Sterling Industries Vs. Jayprakash Associates Ltd. & Ors. – Supreme Court

I. Case Reference

Case Citation : (2019) 202 SC
Case Name : Sterling Industries Vs. Jayprakash Associates Ltd. & Ors.
Appeal No. : Civil Appeal Nos. 7117-7118 of 2017
Judgment Date : 10-Jul-19
Court/Bench : Supreme Court of India
Coram : Mr. Justice S. A. Bobde, Mr. Justice R.Subhash Reddy and Mr. Justice Bhushan Ramkrishna Gavai 
Original Judgment : Download

II. Full text of the judgment


1. Having heard learned counsel for the parties at length, we find that the judgment of the High Court is liable to be set aside on one ground alone. The High Court entertained a writ petition under Article 227 of the Constitution of India against an order of the learned District Judge, Gautam Budh Nagar purportedly passed under Section 20 of the Arbitration and Conciliation Act, 1996(for short, “the Arbitration Act”) read with Section 19 of the Micro, Small & Medium Enterprises Development Act, 2006 (for short, “the MSME Act”). This application was made to the District Judge by respondent No. 1- Jayprakash Associates Ltd. against a partial award made under Section 16 of the Arbitration Act. Such an application was not tenable vide Section 16 (6) of the Arbitration Act. Since such an application was not tenable, we fail to understand how in a writ petition filed against an order made by the District Judge in an untenable application, the High Court could have set aside the partial award. This is clearly contrary to law. This court in the case of SBP & Co. vs. Patel Engineering Ltd. & Anr., reported in (2005) 8 SCC 618 in Paragraph No. 45 held as follows.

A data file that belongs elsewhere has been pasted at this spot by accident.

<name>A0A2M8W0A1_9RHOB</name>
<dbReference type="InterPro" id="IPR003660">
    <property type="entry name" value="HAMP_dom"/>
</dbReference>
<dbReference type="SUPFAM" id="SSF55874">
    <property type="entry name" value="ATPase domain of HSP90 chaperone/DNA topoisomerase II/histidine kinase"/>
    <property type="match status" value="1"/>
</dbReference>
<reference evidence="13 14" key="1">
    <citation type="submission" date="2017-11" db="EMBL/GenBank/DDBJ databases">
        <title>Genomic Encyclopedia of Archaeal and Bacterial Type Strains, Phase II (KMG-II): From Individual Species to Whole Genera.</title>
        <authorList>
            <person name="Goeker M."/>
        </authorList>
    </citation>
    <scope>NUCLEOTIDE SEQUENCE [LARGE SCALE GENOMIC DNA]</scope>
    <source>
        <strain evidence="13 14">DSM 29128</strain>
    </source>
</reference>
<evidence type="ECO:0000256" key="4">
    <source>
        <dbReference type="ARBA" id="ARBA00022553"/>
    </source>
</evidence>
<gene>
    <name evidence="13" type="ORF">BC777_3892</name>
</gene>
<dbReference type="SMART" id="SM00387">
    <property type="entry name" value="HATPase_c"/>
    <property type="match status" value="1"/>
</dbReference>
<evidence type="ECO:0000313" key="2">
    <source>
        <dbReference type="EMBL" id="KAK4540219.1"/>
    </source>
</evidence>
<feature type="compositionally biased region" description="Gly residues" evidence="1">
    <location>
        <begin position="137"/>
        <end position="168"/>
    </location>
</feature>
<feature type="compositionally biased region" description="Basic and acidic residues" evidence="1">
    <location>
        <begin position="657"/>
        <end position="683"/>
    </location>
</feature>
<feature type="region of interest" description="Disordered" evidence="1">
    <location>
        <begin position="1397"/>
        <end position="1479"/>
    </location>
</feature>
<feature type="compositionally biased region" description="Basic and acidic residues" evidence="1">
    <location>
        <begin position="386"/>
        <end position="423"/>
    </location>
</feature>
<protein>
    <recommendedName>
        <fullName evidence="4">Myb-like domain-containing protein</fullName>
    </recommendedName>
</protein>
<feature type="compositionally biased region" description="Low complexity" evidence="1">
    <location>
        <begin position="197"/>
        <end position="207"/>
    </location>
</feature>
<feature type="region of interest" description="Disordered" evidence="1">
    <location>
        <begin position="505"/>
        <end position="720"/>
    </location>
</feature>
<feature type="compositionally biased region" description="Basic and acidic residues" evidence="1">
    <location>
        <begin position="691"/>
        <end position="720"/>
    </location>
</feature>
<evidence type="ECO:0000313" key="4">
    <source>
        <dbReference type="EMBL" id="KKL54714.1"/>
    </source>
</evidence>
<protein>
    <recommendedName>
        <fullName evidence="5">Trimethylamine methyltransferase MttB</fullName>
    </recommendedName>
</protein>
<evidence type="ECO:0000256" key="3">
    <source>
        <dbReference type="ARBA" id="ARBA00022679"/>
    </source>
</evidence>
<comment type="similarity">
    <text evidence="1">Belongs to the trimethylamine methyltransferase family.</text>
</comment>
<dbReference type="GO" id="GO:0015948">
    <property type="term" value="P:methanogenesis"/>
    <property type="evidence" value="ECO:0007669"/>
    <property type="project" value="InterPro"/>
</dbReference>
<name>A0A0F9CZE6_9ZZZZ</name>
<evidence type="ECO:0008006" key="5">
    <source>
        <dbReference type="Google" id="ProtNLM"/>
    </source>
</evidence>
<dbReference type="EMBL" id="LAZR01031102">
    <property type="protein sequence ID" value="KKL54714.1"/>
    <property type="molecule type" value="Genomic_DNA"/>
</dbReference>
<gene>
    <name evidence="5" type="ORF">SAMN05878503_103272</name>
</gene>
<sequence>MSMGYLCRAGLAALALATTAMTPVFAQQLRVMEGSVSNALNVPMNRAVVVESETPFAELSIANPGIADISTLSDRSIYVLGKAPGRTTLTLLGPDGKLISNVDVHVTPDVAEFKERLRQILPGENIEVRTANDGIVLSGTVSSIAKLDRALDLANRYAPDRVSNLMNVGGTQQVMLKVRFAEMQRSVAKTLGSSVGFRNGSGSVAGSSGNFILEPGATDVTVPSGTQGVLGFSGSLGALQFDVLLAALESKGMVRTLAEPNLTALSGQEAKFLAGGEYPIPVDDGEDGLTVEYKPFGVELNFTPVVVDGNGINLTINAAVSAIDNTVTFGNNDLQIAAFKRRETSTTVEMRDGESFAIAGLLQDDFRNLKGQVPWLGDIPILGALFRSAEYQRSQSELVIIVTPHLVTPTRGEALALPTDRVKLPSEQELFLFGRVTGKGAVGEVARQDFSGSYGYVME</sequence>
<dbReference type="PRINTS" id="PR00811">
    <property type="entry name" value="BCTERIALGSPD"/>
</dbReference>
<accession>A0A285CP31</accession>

“45.It is seen that some High Courts have proceeded on the basis that any order passed by an arbitral tribunal during arbitration, would be capable of being challenged under Article 226 or 227 of the Constitution of India. We see no warrant for such an approach. Section 37 makes certain orders of the arbitral tribunal appealable. Under Section 34, the aggrieved party has an avenue for ventilating his grievances against the award including any in-between orders that might have been passed by the arbitral tribunal acting under Section 16 of the Act. The party aggrieved by any order of the arbitral tribunal, unless has a right of appeal under Section 37 of the Act, has to wait until the award is passed by the Tribunal. This appears to be the scheme of the Act. The arbitral tribunal is after all, the creature of a contract between the parties, the arbitration agreement, even though if the occasion arises, the Chief Justice may constitute it based on the contract between the parties. But that would not alter the status of the arbitral tribunal. It will still be a forum chosen by the parties by agreement. We, therefore, disapprove of the stand adopted by some of the High Courts that any order passed by the arbitral tribunal is capable of being corrected by the High Court under Article 226 or 227 of the Constitution of India. Such an intervention by the High Courts is not permissible.”

2. In these circumstances, we are of the view that the judgment of the High Court is liable to be set aside. Ordered accordingly.

3. Shri S.B. Upadhyay, learned senior counsel appearing on behalf of respondent No. 1-Jayprakash Associates Ltd. consents to this order and seeks liberty to challenge the award as and when it is finally passed under the MSME Act in accordance with law. Such liberty is granted. However, there is some dispute about whether the final award has been passed. It is not necessary for us to adjudicate on this aspect.

4. The appeals are disposed of accordingly.

[ S.A. BOBDE ]


[ B.R. GAVAI ]

JULY 10,2019.

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